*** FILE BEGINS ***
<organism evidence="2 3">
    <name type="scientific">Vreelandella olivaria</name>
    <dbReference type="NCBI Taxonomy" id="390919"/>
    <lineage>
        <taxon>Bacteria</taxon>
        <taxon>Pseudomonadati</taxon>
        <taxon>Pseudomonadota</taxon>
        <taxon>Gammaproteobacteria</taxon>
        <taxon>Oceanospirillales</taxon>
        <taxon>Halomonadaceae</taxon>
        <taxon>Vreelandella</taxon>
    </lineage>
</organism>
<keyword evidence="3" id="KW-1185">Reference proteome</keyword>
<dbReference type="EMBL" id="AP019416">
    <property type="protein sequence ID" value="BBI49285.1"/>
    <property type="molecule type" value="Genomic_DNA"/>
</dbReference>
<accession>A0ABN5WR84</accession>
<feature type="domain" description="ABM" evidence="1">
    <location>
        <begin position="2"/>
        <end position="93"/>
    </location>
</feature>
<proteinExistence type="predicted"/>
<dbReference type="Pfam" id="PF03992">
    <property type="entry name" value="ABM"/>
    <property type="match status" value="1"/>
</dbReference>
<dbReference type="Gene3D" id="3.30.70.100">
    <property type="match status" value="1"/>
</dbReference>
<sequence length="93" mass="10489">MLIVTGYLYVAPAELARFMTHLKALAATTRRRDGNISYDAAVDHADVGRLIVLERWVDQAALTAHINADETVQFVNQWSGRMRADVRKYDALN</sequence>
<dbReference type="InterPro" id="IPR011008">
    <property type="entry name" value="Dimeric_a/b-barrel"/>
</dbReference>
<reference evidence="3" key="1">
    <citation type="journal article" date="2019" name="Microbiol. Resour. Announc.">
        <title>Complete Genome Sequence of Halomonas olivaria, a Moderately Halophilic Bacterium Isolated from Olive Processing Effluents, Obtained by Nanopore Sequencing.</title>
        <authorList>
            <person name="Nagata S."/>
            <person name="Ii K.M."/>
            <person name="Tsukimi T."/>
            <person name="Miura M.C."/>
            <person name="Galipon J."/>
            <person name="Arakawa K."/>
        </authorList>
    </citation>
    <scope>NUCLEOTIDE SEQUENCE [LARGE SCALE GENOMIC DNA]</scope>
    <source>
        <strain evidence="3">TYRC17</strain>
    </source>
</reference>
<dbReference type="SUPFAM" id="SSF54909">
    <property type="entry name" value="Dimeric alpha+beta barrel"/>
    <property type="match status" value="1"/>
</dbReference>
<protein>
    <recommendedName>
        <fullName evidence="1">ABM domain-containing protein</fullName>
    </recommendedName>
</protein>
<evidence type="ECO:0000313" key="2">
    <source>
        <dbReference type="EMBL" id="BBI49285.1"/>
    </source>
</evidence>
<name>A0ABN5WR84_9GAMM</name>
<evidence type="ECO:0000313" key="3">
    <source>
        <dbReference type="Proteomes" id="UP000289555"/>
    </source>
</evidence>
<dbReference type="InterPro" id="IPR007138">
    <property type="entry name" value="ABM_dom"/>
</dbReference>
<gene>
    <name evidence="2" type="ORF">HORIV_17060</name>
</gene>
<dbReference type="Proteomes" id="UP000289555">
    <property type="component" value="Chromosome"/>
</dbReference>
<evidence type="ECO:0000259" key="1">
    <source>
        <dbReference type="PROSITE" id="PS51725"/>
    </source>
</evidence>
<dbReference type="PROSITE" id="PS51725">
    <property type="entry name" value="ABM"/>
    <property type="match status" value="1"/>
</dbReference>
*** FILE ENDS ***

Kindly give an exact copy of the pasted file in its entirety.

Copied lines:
<organism evidence="2 3">
    <name type="scientific">Vreelandella olivaria</name>
    <dbReference type="NCBI Taxonomy" id="390919"/>
    <lineage>
        <taxon>Bacteria</taxon>
        <taxon>Pseudomonadati</taxon>
        <taxon>Pseudomonadota</taxon>
        <taxon>Gammaproteobacteria</taxon>
        <taxon>Oceanospirillales</taxon>
        <taxon>Halomonadaceae</taxon>
        <taxon>Vreelandella</taxon>
    </lineage>
</organism>
<keyword evidence="3" id="KW-1185">Reference proteome</keyword>
<dbReference type="EMBL" id="AP019416">
    <property type="protein sequence ID" value="BBI49285.1"/>
    <property type="molecule type" value="Genomic_DNA"/>
</dbReference>
<accession>A0ABN5WR84</accession>
<feature type="domain" description="ABM" evidence="1">
    <location>
        <begin position="2"/>
        <end position="93"/>
    </location>
</feature>
<proteinExistence type="predicted"/>
<dbReference type="Pfam" id="PF03992">
    <property type="entry name" value="ABM"/>
    <property type="match status" value="1"/>
</dbReference>
<dbReference type="Gene3D" id="3.30.70.100">
    <property type="match status" value="1"/>
</dbReference>
<sequence length="93" mass="10489">MLIVTGYLYVAPAELARFMTHLKALAATTRRRDGNISYDAAVDHADVGRLIVLERWVDQAALTAHINADETVQFVNQWSGRMRADVRKYDALN</sequence>
<dbReference type="InterPro" id="IPR011008">
    <property type="entry name" value="Dimeric_a/b-barrel"/>
</dbReference>
<reference evidence="3" key="1">
    <citation type="journal article" date="2019" name="Microbiol. Resour. Announc.">
        <title>Complete Genome Sequence of Halomonas olivaria, a Moderately Halophilic Bacterium Isolated from Olive Processing Effluents, Obtained by Nanopore Sequencing.</title>
        <authorList>
            <person name="Nagata S."/>
            <person name="Ii K.M."/>
            <person name="Tsukimi T."/>
            <person name="Miura M.C."/>
            <person name="Galipon J."/>
            <person name="Arakawa K."/>
        </authorList>
    </citation>
    <scope>NUCLEOTIDE SEQUENCE [LARGE SCALE GENOMIC DNA]</scope>
    <source>
        <strain evidence="3">TYRC17</strain>
    </source>
</reference>
<dbReference type="SUPFAM" id="SSF54909">
    <property type="entry name" value="Dimeric alpha+beta barrel"/>
    <property type="match status" value="1"/>
</dbReference>
<protein>
    <recommendedName>
        <fullName evidence="1">ABM domain-containing protein</fullName>
    </recommendedName>
</protein>
<evidence type="ECO:0000313" key="2">
    <source>
        <dbReference type="EMBL" id="BBI49285.1"/>
    </source>
</evidence>
<name>A0ABN5WR84_9GAMM</name>
<evidence type="ECO:0000313" key="3">
    <source>
        <dbReference type="Proteomes" id="UP000289555"/>
    </source>
</evidence>
<dbReference type="InterPro" id="IPR007138">
    <property type="entry name" value="ABM_dom"/>
</dbReference>
<gene>
    <name evidence="2" type="ORF">HORIV_17060</name>
</gene>
<dbReference type="Proteomes" id="UP000289555">
    <property type="component" value="Chromosome"/>
</dbReference>
<evidence type="ECO:0000259" key="1">
    <source>
        <dbReference type="PROSITE" id="PS51725"/>
    </source>
</evidence>
<dbReference type="PROSITE" id="PS51725">
    <property type="entry name" value="ABM"/>
    <property type="match status" value="1"/>
</dbReference>